The National Trust has come under fire after one of its properties replaced the terms AD and BC with the secular versions CE (Common Era) and BCE (Before Common Era).
Avebury Manor and Garden in Wiltshire had dispensed with the traditional terminology in favour of the “politically correct” terms on a twelve-foot-high banner.
The politically correct versions are a direct replacement for Anno Domini ‘In the year of Our Lord’, and Before Christ.
The move was met with criticism by visitors to Avebury House, with staff reporting numerous complaints.
A National Trust member of 32 years, David Pearson, told The Daily Telegraph: “BC and AD go back an awful long way and they work perfectly well. If it isn’t broken, why tamper with it?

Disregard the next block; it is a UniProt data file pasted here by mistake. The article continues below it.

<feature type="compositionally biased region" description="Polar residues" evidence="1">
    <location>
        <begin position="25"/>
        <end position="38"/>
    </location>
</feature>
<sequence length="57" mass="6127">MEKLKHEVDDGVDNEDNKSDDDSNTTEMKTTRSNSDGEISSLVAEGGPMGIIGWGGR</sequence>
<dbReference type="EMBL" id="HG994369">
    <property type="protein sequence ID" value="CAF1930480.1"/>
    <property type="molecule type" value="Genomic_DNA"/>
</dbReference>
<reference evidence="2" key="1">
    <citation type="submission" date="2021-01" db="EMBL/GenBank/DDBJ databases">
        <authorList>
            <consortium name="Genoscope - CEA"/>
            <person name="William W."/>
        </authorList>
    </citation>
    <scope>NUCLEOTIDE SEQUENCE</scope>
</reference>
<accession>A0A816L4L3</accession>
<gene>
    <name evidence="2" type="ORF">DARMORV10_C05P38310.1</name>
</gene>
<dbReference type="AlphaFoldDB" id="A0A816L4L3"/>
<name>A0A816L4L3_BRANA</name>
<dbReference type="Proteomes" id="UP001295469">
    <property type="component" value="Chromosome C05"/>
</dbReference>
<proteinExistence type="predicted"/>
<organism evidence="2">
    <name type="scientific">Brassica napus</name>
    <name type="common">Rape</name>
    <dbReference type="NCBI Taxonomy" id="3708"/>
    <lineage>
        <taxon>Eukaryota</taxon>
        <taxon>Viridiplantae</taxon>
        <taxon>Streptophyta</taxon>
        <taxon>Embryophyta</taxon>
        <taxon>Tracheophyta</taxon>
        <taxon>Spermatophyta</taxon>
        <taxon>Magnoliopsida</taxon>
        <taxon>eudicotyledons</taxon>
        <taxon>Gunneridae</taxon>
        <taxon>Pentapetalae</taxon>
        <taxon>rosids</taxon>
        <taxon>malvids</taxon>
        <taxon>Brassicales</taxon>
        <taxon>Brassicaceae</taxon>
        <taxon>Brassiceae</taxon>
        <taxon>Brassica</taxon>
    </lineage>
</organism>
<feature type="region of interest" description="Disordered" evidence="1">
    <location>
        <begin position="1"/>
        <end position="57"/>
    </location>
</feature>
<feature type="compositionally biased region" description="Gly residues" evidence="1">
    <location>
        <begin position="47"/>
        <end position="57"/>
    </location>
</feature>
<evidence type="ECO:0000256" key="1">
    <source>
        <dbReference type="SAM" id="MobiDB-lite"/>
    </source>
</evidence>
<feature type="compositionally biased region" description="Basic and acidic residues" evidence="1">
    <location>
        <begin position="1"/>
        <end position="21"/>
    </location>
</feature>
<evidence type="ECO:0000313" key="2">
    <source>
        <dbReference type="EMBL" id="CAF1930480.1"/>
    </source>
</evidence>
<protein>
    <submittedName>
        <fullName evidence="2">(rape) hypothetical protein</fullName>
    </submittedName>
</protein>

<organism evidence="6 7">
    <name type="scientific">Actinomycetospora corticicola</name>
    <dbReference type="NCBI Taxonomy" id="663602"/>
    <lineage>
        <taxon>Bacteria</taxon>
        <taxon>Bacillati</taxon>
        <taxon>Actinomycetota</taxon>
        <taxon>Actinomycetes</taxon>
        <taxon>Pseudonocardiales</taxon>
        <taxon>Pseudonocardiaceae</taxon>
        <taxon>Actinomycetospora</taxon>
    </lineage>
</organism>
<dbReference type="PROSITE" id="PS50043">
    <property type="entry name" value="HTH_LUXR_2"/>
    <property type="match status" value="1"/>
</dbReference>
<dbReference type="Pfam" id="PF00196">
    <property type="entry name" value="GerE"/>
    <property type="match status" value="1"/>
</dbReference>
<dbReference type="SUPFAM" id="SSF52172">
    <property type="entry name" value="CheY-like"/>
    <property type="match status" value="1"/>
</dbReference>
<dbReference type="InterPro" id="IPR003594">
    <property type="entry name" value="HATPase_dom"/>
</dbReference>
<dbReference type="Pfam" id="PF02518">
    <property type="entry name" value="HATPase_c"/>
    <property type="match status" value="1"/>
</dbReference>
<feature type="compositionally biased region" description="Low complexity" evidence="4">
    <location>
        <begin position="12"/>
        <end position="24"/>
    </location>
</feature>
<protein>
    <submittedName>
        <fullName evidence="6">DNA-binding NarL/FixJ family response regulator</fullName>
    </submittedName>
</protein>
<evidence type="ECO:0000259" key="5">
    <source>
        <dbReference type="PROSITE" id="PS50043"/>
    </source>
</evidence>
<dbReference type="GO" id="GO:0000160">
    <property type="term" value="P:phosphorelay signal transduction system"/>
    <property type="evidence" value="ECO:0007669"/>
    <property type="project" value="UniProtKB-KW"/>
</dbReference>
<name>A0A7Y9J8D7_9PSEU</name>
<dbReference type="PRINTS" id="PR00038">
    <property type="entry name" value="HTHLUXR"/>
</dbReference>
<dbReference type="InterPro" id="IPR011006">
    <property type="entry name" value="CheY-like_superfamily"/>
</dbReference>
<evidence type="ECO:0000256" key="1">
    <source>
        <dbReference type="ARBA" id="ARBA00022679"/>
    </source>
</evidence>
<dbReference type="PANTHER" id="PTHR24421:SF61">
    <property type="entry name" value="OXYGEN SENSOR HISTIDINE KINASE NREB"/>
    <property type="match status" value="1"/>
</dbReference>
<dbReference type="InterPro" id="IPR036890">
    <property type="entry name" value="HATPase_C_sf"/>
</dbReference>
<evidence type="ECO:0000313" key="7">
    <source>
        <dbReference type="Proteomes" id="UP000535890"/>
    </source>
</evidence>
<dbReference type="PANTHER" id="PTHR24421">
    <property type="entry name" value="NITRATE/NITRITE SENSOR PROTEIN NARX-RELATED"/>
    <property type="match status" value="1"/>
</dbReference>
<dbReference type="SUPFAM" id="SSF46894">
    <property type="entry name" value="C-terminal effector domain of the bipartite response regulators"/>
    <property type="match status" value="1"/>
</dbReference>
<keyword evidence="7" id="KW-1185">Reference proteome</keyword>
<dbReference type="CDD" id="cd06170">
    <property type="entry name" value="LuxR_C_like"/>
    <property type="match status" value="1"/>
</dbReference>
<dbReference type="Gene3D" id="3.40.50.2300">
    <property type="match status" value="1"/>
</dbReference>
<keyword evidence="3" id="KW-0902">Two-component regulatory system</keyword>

“All it does is offend Christians, yet I very much doubt people of a different persuasion, or no persuasion are offended by the normal version.”
It was also attacked on social media, with at least one National Trust volunteer accusing the organisation of losing sight of its objectives and threatening to quit over the issue.
Former Bishop of Rochester Dr Michael Nazir-Ali said using the secular terms “amounts to the dumbing down of the Christian basis of our culture, language and history”, and that only aggressive secularists would object to the traditional terms.
He added: “Whether you use CE or AD, the date actually is still the same and the reference point is still the birth of Christ.
A spokesman for the Trust said: “The National Trust’s editorial style is to use AD and BC when writing dates and this has been the case for many years.”
He said the Trust would be “looking at the way dates are written at Avebury Manor”.